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Samuel Paty murder: One year on, what impact has the teacher's killing had in French schools?

The portrait of slain teacher Samuel Paty with a black ribbon is displayed Tuesday, Oct.20, 2020 on the steps of the National Assembly in Paris.
The portrait of slain teacher Samuel Paty with a black ribbon is displayed Tuesday, Oct.20, 2020 on the steps of the National Assembly in Paris. Copyright Credit: AP
Copyright Credit: AP
By Euronews with AFP
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Some teachers admit they are choosing their words very carefully.


A year on from a teacher's brutal murder in France and the aftershocks are still being felt.

Samuel Paty, a history and geography teacher at a school in the suburbs of Paris, was beheaded near his place of work on October 16, 2020.

His attacker, a young radicalised Chechen refugee called Abdoullakh Anzorov, was later shot dead by police.

Two weeks earlier, Paty had shown caricatures of the Prophet Muhammad during a lesson on the freedom of speech.

Police later charged a girl after her complaints allegedly sparked an online campaign against Paty, which caught the attention of Anzorov. The girl told her father that Muslim students in Paty's class were asked to identify themselves. She later admitted not being present in class on the day of the lesson in question. Other students were charged with identifying Paty to his murderer in exchange for money.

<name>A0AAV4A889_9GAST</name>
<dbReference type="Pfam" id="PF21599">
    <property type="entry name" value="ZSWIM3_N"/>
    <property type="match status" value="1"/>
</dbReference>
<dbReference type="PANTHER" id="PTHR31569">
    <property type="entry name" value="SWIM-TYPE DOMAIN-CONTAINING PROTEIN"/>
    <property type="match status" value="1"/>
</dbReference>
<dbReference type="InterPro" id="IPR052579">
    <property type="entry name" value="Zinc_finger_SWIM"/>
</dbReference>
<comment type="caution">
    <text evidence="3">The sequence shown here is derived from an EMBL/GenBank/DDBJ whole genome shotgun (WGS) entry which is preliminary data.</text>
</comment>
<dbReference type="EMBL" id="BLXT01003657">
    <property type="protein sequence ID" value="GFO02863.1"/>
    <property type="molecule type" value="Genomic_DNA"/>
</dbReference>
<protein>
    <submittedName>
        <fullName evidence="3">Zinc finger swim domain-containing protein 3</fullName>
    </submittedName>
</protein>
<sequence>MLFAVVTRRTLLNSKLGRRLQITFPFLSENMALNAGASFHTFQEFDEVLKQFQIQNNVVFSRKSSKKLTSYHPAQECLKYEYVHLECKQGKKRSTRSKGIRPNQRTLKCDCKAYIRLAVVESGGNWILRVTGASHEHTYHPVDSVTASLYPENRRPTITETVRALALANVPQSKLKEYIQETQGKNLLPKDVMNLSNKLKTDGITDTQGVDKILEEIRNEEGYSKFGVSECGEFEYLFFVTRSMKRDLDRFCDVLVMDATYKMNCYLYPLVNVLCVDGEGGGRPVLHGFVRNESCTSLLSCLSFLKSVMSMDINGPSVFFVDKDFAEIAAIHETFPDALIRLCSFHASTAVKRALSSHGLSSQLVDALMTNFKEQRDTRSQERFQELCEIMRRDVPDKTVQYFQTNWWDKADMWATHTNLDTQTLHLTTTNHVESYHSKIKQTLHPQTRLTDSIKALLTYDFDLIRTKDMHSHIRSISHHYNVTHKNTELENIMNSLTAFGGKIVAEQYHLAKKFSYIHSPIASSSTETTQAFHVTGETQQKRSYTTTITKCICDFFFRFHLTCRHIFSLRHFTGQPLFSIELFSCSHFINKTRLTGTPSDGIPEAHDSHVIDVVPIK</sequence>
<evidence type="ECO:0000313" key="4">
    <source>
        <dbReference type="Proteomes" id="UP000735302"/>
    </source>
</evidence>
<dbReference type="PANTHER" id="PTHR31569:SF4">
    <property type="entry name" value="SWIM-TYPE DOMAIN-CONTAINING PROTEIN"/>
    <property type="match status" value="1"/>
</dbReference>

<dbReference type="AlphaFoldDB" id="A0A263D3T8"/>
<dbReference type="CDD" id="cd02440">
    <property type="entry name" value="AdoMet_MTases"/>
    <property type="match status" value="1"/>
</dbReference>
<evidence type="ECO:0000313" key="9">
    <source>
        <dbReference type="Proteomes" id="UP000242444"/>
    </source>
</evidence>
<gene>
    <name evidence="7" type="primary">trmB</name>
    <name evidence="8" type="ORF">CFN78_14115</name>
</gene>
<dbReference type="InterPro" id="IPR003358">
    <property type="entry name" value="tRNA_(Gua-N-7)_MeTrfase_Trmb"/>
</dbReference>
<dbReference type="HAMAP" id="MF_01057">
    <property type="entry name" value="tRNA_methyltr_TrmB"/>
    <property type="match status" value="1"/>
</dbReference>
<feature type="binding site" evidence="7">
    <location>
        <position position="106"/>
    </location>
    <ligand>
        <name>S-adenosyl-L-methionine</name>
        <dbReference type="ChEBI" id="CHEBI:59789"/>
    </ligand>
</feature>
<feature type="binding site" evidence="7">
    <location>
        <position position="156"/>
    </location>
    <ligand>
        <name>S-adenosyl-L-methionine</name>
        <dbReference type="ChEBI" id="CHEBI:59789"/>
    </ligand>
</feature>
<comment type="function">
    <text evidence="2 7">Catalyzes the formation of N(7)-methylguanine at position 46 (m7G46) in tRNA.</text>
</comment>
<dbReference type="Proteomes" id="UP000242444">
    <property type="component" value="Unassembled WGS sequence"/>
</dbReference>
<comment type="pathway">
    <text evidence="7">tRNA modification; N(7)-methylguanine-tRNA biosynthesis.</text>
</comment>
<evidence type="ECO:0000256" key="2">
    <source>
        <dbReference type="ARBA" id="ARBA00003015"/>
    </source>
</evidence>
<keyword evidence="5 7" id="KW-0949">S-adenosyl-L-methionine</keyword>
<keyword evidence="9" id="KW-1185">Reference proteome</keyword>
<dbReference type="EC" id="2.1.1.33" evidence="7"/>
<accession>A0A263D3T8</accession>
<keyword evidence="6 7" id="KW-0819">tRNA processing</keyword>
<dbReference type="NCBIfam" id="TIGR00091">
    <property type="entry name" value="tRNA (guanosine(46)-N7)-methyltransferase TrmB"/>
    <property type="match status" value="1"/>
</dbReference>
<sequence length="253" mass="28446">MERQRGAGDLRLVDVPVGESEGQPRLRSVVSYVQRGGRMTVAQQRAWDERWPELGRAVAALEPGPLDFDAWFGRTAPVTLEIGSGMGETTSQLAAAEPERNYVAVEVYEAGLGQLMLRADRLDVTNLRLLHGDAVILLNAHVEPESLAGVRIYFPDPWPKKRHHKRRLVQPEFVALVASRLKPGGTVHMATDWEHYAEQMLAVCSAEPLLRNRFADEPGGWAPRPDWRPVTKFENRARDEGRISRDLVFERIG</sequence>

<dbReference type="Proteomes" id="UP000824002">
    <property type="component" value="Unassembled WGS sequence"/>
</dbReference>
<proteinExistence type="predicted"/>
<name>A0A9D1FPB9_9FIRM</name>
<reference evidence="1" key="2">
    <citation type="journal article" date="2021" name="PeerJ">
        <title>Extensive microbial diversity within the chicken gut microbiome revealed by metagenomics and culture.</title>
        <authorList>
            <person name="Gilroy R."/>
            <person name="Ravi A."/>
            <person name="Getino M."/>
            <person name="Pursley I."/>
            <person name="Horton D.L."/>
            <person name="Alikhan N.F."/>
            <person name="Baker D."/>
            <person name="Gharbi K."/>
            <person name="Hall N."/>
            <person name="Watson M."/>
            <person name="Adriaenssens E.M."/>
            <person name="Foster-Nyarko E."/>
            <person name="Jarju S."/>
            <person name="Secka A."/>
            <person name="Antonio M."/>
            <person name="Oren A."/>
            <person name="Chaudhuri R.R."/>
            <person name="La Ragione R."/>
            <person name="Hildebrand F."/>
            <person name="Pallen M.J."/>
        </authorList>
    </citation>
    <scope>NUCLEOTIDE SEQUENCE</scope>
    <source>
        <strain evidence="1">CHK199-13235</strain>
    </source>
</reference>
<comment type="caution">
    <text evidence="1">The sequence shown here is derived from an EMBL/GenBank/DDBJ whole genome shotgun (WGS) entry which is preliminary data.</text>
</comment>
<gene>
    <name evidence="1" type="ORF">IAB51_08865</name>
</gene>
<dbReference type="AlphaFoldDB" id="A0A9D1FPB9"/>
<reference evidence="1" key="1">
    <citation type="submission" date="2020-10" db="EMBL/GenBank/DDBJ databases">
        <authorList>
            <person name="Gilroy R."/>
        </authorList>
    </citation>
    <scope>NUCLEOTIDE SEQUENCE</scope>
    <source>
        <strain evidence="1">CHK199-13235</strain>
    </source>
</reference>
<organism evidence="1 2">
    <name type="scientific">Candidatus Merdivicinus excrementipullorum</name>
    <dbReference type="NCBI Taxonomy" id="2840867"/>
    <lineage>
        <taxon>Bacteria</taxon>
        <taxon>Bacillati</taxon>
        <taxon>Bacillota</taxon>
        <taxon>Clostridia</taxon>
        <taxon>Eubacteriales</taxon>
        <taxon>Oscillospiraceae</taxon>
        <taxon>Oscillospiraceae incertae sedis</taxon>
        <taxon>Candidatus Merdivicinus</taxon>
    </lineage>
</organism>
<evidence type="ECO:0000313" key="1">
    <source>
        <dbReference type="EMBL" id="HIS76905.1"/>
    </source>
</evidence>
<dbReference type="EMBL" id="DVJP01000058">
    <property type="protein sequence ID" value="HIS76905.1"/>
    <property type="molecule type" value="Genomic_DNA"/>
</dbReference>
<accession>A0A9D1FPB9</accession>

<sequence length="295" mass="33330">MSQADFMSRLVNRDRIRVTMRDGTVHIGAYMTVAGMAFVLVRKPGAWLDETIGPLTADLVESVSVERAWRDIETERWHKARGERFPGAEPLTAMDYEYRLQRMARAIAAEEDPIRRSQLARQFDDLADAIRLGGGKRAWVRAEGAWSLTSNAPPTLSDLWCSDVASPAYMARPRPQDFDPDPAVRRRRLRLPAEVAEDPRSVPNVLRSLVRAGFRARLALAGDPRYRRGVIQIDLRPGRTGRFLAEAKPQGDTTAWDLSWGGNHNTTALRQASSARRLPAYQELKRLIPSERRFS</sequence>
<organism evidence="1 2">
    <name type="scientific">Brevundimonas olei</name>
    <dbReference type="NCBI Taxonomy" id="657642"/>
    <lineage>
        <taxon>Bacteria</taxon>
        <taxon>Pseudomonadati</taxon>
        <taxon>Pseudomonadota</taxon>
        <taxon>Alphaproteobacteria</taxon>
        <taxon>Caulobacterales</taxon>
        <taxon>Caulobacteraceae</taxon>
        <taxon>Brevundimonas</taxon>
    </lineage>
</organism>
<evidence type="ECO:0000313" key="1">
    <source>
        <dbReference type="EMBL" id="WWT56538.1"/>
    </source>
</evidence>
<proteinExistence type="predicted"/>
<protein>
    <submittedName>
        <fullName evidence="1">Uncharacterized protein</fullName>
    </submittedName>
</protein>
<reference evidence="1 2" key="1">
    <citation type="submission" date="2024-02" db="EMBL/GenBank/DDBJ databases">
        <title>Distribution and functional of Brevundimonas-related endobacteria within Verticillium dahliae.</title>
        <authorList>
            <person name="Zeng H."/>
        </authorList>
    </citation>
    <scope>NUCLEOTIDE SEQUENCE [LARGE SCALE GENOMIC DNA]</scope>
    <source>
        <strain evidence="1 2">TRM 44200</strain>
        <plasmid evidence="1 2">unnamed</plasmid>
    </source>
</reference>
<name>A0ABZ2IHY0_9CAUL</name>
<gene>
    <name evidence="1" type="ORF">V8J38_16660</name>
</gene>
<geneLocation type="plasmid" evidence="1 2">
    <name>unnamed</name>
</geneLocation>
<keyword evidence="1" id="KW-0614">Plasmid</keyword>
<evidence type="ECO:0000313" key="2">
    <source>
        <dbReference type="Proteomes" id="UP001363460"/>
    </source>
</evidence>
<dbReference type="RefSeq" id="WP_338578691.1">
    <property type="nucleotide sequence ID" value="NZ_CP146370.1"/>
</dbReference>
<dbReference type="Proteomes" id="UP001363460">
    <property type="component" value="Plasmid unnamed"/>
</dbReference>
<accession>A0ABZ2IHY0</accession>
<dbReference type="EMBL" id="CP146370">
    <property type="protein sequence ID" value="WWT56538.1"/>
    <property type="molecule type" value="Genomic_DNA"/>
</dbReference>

Michel Euler/Copyright 2020 The Associated Press. All rights reserved.
People gather on Republique square in Paris on Sunday Oct. 18, 2020, to pay tribute to Samuel Paty and defend freedom of speech.Michel Euler/Copyright 2020 The Associated Press. All rights reserved.

'Now I'm weighing up every word'

Speaking anonymously to the Libération newspaper earlier this week, colleagues of Paty reported being "afraid" on a daily basis.

"There is not a morning when we don't think about him," said one teacher. "I walk past his class with a heavy heart," said another.

After the attack, an emergency medical and psychological unit received 207 people — students, parents and staff — in one week, according to the local education authority. An "academic listening unit" also spoke to more than 120 staff and students of the school.

Teachers also described how "complicated" it was for them to get back into the classroom after the attack, or to deal with pupils.

"The fact that a pupil was indicted was a real blow to me. He was a pupil I liked a lot," one teacher said. "I looked at them differently, I wondered 'was he not involved in the attack?'"

This fear has had an impact on how they teach.

"We're going to avoid certain subjects that could be controversial," one of them explained. "We don't know what the pupils might say."

Another said: "Now I'm weighing up every word."

A closed-door gathering is planned for Friday in the school to commemorate the slain teacher.

'We will never forget'

In the wake of the tragedy, France's education minister Jean-Michel Blanquer announced in October 2020 a strengthening of moral and civic education (EMC), which succeeded civic education in 2015 and addresses concepts as diverse as secularism and freedom of expression.